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Spark 1 (Golash-Boza): Reading Scholarly Articles

Incarceration & Gentrification

Quick Tips

Jump Around: ​It's okay to skip around in a scholarly article. Start by skimming the abstract, introduction, conclusion, and look at images or data representations. If the article looks to be useful for your purposes, read it from the beginning to end. 

Keep It Strategic: While you are reading, reflect on how the article relates to what you want to write about or research. ​​ 

Mark It Up: ​​Take notes. Interact with the article. How do the ideas or information presented relate to what you want to write about?

Cut through the Jargon: Unfamiliar technical terms? Google or use a specialized dictionary to find definitions. 

Replay​: If the article is relevant after you've read through it, consider reading it again. 

Find the Source : ​References can be a very useful resource. Be sure to skim the titles in the References section. You could find another scholarly article you want to read. 

Adapted from: https://libguides.valdosta.edu/reading-scholarly-articles

1. Abstract

Read the abstract first

The abstract previews the entire article, makes it easier to judge whether it is relevant.

Titles can only tell you so much about the content of the article. The Abstract acts as a preview for the entire article, including the methods and results. By reading the Abstract first, you can get a better idea of what the article is actually about, if it relates to what you are researching, and whether it is worth your time to read the rest of it.

2. Intro & Conclusion

Next, read the intro and the conclusion

Learn more about the topic of study and what the authors learned through their research.

  • These two sections give you the background information for the topic of the article as well as what happened in the study.
  • The introduction includes info about previous studies/papers that relate to the current one.
  • The conclusion will provide a summary of the the study findings or analysis and an explanation of how their research contributes to their specific field of study.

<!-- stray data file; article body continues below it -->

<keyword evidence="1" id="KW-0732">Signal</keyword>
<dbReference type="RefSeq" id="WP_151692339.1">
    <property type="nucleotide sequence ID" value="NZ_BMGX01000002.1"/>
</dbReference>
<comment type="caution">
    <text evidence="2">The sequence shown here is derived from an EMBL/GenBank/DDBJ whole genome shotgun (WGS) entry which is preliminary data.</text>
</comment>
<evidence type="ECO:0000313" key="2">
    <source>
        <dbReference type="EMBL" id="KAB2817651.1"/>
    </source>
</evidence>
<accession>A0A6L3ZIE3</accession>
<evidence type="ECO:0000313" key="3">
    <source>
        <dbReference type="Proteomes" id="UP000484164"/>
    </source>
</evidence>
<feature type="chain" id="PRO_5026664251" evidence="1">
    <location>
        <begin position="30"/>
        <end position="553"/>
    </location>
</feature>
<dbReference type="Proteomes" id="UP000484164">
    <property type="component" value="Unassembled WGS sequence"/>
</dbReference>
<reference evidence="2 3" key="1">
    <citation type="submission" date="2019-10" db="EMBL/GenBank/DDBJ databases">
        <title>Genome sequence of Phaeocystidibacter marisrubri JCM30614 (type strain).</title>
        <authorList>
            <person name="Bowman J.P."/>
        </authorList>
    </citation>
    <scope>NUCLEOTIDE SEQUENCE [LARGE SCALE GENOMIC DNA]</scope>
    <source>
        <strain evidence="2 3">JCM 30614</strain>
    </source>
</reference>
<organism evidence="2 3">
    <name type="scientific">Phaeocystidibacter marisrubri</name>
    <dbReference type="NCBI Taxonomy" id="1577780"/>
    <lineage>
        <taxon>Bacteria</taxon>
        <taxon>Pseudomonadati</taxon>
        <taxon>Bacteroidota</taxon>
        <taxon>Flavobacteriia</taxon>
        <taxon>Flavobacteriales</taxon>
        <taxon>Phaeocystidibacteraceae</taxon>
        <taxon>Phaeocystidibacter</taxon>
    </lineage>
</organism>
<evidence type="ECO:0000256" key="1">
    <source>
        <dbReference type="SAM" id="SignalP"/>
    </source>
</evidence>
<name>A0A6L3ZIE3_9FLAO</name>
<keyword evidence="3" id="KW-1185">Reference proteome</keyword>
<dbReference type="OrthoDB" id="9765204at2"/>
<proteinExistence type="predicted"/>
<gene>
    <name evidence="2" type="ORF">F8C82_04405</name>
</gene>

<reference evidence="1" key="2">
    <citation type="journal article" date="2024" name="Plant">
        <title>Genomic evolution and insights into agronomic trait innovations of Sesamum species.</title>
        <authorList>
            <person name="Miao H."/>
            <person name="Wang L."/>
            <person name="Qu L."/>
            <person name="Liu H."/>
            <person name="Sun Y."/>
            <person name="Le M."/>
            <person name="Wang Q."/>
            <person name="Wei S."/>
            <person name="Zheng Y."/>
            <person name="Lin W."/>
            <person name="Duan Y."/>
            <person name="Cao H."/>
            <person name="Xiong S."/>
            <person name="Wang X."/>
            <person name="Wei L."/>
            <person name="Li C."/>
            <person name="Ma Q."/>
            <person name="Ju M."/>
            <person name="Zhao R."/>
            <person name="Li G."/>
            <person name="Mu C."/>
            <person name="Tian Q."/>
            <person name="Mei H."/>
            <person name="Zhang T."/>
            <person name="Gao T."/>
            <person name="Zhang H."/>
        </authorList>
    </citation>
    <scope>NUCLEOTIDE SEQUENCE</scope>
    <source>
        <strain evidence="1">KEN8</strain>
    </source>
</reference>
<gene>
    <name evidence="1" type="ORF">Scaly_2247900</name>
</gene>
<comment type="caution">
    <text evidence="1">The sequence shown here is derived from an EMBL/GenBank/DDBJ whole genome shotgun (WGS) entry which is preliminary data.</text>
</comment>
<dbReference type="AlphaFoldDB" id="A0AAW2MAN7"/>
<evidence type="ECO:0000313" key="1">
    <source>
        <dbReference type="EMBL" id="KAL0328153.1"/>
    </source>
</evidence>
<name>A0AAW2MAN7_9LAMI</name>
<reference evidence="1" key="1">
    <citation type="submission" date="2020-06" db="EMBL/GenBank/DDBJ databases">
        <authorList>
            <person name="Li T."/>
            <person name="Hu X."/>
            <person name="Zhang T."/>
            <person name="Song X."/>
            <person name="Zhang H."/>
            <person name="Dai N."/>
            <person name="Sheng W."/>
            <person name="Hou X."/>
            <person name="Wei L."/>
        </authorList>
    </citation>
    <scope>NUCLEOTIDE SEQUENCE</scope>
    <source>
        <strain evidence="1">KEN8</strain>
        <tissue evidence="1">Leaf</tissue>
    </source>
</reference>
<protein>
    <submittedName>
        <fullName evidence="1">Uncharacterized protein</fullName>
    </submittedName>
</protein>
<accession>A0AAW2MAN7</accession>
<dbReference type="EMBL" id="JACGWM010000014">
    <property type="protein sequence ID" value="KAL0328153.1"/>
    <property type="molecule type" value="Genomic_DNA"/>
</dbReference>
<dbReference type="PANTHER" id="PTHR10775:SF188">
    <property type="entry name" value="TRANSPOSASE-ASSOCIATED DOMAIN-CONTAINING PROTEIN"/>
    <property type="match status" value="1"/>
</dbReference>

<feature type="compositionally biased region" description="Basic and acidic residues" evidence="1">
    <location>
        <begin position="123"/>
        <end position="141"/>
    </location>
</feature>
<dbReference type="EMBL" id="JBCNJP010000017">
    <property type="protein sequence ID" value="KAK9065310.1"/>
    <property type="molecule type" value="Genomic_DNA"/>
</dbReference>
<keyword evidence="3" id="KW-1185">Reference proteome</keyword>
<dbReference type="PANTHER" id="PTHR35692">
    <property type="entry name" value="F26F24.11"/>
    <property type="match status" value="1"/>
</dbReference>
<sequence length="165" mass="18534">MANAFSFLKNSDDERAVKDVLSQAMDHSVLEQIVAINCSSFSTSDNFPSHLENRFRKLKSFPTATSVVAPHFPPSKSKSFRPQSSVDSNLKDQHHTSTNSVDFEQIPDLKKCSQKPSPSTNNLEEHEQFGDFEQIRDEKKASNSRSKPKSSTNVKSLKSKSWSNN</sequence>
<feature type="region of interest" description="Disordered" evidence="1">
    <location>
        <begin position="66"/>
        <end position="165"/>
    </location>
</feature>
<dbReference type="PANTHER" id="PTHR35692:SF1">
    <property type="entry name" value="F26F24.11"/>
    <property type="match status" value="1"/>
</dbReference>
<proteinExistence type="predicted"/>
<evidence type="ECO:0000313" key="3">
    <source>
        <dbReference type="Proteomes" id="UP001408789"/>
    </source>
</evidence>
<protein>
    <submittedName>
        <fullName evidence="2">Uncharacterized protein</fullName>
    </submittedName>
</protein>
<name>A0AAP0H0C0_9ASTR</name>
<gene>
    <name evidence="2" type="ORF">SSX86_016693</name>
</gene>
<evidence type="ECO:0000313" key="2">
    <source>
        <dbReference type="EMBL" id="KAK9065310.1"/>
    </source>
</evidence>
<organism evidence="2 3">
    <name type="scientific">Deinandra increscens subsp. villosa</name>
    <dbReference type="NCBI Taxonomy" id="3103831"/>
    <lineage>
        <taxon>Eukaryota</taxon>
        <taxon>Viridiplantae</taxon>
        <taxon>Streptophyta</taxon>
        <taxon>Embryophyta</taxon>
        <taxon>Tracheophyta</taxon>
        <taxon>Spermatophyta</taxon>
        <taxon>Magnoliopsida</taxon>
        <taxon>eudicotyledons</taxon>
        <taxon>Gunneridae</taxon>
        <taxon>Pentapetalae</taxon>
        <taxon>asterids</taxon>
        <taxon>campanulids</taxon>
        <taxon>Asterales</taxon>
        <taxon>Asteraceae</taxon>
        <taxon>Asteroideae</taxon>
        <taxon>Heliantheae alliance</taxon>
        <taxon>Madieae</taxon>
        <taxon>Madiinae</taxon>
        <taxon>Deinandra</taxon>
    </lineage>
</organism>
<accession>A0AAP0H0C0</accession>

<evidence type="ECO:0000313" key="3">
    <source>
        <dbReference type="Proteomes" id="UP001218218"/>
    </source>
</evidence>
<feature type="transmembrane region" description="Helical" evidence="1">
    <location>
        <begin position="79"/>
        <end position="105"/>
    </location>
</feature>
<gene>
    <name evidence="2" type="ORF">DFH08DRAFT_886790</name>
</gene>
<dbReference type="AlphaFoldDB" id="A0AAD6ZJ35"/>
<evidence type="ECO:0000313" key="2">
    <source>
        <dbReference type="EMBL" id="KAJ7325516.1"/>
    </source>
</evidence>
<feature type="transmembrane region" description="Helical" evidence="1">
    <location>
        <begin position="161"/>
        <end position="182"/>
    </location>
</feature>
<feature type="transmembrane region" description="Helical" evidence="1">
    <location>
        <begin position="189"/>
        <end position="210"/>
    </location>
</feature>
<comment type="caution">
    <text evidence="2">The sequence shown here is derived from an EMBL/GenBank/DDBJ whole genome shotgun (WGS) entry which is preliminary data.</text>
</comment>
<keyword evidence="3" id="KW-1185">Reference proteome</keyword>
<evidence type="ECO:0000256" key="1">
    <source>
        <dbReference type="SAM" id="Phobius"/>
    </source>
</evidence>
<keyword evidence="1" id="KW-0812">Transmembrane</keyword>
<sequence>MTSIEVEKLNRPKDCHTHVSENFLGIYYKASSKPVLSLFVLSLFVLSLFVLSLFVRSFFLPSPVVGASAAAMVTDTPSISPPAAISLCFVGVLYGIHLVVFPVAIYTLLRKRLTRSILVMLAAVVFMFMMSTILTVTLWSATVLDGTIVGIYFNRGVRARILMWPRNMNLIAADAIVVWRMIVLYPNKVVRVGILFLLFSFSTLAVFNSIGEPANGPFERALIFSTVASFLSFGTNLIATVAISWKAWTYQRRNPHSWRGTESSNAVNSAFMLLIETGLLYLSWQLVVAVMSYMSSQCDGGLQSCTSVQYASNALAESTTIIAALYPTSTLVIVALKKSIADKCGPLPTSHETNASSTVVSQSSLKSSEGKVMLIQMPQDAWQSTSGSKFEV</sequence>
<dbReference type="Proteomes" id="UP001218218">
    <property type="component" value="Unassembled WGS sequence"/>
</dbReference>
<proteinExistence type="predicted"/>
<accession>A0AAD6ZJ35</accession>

• By reading the conclusion you see whether the study answered the original research question and what the authors see as the next steps in their research.

3. Look at the Data

Take a look at results, i.e. tables, charts, graphs or images 

Get a better idea of the results of the research or analytical study.

Closely look at the visual representations of the data. See what conclusions you come to and make note of them. When you read through the entire article, compare your own conclusions to what the authors saw in their results and data

4. Read the Article from Start to Finish

Do an in-depth reading

Now that you have pre-read some of the article and are sure it relates to your research topic, do an in-depth reading. 

Read the article from start to finish.

  • Take notes.
  • Summarize sections or paragraphs.
  • Keep a subject dictionary or the Internet/Wikipedia close by. If you come across any unfamiliar terms, you can quickly look them up.  
  • Keep track of the citation information of the articles you do read and want to use in your research. Look at the References/Works Cited list. You may find additional scholarly articles related to your research.